Consider the pros and cons of living with a best friend

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By Rabia Ilyas

The thought of living in the same neighborhood as your best friend in grade school might have brought you joy. To some people, living with the ultimate best friend is a dream come true. Luckily, in college this dream can become a reality.

Choosing who to live with is an important decision in college. Finding a roommate who shares similar habits and interests is a top priority for most students. For instance, if you like to go to bed early, living with a roommate who parties all night might not be the best choice to make, even if that person is your best friend.

Living with the person you spill all of your secrets to could result in movie night every night or a social extravaganza five days a week. While fun, having your best friend near you all the time can be distracting and damaging to your work ethic. Social nights are for the weekend and you might forget what day of the week it is if you are around your best friend all the time.

Along with having an effect on your academic life, a best friend can also have an effect on your social life.

College is the place where you explore your interests and expand your network of friends. Having a best friend by your side is great, but it might narrow your friend group if you only reach out to that one person. It’s important to diversify your friend group and meet as many people as you can. Living with your best friend might result in a loss of other potential best friends.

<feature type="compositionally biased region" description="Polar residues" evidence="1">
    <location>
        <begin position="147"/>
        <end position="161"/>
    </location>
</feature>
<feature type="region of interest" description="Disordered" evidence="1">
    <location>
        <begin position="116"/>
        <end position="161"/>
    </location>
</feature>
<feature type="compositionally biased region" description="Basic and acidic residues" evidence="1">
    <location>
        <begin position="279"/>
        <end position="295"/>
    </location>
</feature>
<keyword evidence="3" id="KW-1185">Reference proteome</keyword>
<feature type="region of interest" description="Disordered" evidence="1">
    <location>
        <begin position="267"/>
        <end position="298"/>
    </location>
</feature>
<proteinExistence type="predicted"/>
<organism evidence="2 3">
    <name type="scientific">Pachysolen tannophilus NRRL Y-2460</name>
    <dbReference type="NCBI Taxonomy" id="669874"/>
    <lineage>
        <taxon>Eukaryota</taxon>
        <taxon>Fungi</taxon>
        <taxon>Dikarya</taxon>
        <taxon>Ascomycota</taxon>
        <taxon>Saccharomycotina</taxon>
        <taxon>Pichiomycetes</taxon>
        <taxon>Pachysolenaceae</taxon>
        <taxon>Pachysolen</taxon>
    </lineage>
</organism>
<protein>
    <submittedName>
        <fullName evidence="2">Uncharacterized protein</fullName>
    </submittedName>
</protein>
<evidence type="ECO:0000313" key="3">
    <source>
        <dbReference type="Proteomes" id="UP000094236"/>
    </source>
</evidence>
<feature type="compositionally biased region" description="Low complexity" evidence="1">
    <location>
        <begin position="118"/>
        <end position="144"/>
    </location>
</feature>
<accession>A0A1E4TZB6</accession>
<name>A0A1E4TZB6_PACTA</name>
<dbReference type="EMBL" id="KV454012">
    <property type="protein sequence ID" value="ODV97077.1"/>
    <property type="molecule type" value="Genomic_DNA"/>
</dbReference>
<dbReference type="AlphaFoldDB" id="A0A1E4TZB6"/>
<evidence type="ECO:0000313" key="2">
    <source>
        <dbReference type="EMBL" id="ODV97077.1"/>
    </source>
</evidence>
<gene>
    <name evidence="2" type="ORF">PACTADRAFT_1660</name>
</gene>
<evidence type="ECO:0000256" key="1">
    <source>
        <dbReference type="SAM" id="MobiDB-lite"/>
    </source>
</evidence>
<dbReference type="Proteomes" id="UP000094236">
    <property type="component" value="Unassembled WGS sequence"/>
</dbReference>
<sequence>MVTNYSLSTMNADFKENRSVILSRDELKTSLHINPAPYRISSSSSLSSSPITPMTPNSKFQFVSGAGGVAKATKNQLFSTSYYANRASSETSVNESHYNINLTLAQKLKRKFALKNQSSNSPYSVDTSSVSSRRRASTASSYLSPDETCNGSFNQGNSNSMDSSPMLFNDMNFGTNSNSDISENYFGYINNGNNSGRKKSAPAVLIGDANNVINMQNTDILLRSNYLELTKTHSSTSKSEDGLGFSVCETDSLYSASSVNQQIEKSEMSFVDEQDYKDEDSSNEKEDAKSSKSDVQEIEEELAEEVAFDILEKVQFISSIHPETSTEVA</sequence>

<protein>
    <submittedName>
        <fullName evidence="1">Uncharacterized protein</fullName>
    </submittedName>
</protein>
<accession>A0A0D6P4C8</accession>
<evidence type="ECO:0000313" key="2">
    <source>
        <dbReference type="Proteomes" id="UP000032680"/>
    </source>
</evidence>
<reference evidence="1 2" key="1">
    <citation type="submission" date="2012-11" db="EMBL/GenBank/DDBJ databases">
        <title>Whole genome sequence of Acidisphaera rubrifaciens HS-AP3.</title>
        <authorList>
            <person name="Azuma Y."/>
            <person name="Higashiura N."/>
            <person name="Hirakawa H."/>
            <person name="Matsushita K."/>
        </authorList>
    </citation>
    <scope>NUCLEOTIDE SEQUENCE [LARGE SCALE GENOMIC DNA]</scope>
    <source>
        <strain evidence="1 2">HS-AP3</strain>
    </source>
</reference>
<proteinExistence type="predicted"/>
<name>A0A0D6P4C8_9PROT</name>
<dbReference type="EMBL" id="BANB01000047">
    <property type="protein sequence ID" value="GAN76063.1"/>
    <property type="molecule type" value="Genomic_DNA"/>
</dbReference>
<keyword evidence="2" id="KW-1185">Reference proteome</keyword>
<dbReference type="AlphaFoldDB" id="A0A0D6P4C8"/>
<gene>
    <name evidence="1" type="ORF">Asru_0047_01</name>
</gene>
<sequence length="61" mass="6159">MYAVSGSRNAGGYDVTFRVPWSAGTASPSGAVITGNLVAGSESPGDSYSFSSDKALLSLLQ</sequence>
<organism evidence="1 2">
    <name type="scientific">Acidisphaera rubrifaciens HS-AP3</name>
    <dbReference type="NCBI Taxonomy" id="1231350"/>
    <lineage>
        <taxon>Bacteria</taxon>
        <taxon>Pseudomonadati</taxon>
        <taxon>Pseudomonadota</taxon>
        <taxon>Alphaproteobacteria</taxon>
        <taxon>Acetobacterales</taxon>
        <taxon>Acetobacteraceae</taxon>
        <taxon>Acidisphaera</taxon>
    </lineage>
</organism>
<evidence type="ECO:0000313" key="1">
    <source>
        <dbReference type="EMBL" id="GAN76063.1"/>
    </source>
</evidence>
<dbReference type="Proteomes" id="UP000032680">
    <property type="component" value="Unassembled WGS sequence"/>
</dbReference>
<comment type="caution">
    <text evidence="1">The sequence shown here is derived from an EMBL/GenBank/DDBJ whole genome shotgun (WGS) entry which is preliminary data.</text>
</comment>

Getting into small arguments and fights is normal for all relationships. This also applies to a best friend. Because we have more expectations from the people closest to us, getting into fights is inevitable when certain expectations are not met.

It’s been said that you only know a person after living with them. While you may think you know everything about your best friend, you might discover new aspects that are bothersome. Dirty dishes left in the sink for days might strike a nerve if you are a neat freak.

At the end of the day, all humans have fallacies, and your best friend is still human after all.

You only give someone in your life the title of “best friend” because they feel like family to you. Feeling homesick is common while living on campus, and living with a best friend can make you feel a little better. You might consider your best friend as not only your family, but also your support system for those rough break-ups or soul-crushing exams.

For these reasons, it may not be a bad idea to room with the bestie.

Rabia is a sophomore in DGS.

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